What Does a Buyout Mean for Your Pension?

Pensions are becoming rare, but if you are lucky enough to have one, making the right decision connected to your buyout can make a big difference for your bottom line. Pensions can take different forms, and you’ll probably have a couple options: a guaranteed income stream for life, a smaller payout that transfers to your spouse when you pass, or a lump sum rollover to an IRA. Which option is right for you depends on a number of factors, including your other income sources for retirement, your retirement goals and your life expectancy.

Should I Exercise My Stock Options?

Stock options are a great way to build wealth, but like all investing, they also come with risk. If you believe in the long-term value of your company, exercising your options might be a smart financial decision, but you should consider them in the context of your long-term goals and your overall financial plan. Other considerations include:

  • How many are vested?
  • What is the offer price relative to the current market price?
  • How long do you have to exercise them?
  • Should you exercise all of them?

Will Accepting a Buyout Leave You Without Life Insurance?

Many employees have the bulk of life insurance coverage through their employer, which may end when your employment ends. In some cases, your insurance policy may be portable, meaning you can “take the policy with you,” provided you continue to pay the premiums. Is your insurance portable, and if so, is that more cost efficient than buying it on your own? If it’s not portable, are you currently insurable? Do you have preexisting medical conditions that make buying your own life insurance too expensive or impossible? What happens to your family if something happens to you?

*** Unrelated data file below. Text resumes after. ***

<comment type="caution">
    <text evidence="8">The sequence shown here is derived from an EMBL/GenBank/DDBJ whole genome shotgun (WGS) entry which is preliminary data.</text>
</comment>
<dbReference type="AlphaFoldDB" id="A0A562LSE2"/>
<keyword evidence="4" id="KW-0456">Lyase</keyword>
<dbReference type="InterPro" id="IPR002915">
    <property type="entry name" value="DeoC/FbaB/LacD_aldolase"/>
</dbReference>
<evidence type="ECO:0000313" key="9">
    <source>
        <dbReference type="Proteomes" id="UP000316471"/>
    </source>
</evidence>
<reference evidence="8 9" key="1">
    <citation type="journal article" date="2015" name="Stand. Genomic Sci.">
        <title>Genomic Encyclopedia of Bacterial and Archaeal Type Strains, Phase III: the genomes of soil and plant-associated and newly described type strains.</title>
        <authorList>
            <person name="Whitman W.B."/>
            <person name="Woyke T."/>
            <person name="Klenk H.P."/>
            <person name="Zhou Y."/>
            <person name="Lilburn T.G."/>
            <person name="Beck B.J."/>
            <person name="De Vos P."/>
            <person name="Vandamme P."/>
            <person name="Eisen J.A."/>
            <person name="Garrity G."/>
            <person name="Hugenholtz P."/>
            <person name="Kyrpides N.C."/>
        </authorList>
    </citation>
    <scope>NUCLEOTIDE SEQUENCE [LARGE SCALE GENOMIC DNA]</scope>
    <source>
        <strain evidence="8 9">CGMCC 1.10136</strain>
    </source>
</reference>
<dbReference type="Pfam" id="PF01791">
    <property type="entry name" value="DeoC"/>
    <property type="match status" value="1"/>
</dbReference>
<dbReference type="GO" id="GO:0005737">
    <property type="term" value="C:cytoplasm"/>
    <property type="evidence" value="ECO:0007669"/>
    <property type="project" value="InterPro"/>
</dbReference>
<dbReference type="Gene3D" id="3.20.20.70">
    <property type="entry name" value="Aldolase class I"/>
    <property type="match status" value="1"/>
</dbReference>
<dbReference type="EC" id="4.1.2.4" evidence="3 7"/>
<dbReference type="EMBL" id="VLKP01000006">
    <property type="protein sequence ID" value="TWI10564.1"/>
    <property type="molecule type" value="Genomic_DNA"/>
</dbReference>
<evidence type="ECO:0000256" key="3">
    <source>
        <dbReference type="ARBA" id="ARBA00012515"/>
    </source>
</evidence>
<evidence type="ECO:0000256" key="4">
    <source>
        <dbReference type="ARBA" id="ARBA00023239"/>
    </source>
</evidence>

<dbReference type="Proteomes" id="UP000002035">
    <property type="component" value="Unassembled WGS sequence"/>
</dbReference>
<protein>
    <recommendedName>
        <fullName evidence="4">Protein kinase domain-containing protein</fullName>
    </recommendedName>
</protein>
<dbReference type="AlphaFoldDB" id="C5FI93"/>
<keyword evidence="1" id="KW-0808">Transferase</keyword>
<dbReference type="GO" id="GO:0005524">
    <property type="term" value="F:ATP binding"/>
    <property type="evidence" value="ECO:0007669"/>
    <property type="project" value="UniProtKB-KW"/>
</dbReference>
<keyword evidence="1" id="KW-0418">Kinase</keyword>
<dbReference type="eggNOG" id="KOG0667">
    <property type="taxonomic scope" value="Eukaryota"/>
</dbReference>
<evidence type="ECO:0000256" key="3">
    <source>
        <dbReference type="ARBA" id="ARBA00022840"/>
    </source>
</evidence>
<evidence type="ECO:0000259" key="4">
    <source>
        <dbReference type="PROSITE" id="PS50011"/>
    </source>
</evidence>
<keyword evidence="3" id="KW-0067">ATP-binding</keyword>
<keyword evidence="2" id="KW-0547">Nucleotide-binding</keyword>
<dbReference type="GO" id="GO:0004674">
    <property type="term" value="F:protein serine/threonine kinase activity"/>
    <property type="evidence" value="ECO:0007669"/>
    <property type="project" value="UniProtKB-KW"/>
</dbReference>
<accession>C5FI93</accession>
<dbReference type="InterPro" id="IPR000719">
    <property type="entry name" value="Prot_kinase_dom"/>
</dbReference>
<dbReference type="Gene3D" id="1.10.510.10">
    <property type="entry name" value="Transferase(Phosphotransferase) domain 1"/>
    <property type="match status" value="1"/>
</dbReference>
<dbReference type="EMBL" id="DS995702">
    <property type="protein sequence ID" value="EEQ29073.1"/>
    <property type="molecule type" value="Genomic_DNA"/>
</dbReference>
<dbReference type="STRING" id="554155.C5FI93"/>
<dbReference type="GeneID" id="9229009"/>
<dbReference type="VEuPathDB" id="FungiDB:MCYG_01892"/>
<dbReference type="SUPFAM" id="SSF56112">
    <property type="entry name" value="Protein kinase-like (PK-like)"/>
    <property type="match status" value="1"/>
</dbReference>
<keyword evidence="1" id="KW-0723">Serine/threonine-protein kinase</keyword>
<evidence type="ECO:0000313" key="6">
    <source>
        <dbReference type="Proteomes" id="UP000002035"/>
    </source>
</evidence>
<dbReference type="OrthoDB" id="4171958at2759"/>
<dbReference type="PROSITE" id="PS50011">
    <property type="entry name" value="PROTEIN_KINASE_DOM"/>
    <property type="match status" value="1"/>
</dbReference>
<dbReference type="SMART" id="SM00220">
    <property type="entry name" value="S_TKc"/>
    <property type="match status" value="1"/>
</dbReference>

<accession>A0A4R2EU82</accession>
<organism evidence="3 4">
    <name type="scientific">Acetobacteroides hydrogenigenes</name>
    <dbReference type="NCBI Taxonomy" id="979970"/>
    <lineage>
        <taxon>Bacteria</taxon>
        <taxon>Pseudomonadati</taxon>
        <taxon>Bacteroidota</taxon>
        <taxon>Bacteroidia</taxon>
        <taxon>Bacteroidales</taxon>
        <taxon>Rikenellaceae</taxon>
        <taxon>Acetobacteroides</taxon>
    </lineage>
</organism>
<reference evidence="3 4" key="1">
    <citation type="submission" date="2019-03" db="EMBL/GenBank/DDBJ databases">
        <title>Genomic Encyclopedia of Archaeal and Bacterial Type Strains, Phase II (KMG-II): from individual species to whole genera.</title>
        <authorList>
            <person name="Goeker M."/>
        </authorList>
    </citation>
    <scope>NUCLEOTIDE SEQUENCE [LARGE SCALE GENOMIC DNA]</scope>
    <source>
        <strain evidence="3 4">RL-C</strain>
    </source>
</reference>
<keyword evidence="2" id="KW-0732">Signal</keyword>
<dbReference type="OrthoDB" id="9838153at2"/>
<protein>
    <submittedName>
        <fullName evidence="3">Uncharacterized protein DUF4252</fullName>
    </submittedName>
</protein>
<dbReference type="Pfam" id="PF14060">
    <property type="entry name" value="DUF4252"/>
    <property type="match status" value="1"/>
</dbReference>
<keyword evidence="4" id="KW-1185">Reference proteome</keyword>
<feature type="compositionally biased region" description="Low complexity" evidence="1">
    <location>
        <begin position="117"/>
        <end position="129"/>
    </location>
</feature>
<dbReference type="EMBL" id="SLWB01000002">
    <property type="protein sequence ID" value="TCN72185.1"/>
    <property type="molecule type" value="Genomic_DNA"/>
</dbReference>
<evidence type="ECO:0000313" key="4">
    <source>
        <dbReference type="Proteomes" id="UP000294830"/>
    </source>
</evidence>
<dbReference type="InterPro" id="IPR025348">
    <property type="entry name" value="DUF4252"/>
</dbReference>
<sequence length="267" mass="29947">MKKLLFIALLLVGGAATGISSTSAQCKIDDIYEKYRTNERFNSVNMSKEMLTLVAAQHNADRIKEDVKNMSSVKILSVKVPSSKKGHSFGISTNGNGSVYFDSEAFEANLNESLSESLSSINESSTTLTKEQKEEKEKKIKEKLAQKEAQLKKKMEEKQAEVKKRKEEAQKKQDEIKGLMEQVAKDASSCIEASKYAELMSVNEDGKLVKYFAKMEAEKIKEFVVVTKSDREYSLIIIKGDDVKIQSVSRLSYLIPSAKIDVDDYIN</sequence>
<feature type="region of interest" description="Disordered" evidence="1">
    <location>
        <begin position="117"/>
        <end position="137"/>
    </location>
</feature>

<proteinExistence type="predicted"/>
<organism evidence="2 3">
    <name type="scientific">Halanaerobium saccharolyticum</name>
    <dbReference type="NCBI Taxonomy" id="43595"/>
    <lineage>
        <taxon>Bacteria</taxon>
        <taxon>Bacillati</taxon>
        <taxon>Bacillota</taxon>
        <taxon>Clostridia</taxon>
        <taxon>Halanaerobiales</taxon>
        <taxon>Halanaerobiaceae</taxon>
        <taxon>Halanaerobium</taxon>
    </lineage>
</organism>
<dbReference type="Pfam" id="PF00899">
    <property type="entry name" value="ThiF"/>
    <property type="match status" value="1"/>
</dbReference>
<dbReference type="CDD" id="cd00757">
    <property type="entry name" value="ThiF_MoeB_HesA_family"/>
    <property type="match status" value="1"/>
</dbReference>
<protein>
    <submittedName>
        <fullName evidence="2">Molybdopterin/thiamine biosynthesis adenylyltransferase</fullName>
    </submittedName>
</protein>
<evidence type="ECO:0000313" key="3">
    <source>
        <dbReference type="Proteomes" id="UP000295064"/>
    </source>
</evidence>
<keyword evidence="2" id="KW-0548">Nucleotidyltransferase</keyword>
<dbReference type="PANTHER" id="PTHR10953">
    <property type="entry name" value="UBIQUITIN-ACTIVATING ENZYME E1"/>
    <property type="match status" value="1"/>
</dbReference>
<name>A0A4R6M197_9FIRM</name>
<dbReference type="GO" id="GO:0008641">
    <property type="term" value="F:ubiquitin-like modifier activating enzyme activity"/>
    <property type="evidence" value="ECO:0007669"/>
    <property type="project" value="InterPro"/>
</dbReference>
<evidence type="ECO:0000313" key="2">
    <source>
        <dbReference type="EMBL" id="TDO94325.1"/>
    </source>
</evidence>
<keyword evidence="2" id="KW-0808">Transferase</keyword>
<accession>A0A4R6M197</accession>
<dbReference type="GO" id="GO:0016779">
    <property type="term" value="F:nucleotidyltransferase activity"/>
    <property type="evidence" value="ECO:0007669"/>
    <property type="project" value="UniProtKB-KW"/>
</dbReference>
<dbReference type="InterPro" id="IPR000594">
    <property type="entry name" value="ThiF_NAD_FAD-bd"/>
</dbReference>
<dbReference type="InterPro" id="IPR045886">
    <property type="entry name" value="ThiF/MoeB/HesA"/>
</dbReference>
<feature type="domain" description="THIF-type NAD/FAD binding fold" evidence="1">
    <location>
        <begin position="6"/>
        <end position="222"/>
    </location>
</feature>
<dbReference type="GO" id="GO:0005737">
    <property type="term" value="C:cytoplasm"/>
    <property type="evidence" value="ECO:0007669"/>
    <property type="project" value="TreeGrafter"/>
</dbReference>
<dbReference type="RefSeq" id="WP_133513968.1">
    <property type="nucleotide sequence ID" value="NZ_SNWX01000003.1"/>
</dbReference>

Will You Retire or Keep Working?

Can you afford to retire? If yes, are you ready to? If no, how quickly do you need a job? Can you get a job right now? Can you get the job you want? What talents do you want to use? What values are important to you in the workplace? Is entrepreneurship the right next step for you?

This time of transition may spark feelings of uncertainty and heightened anxiety that will almost certainly impact your decision making. It’s important to be aware of how you are feeling. There are lots of questions, and the answers will vary depending on your goals—both short- and long-term.

Working with an advisor can help you understand and clarify your options. To learn more and find out what the right move may be for you, contact a Wealth Enhancement Group advisor today.

Cindy Wilson

Cindy Wilson

Vice President, Financial Advisor

CFP® Cindy’s skills in both math and science have attributed to her success as a financial advisor. Her degree in exercise science and work in sports management, along with her MBA, has helped her craft unique strategies for clients. Her mission of always doing what’s right, not what’s convenient, keeps her moving. Her husband and four children also keep her on her toes, balancing seasonal sports and her personal passion of writing. MBA, Pepperdine University BS, University of...Read More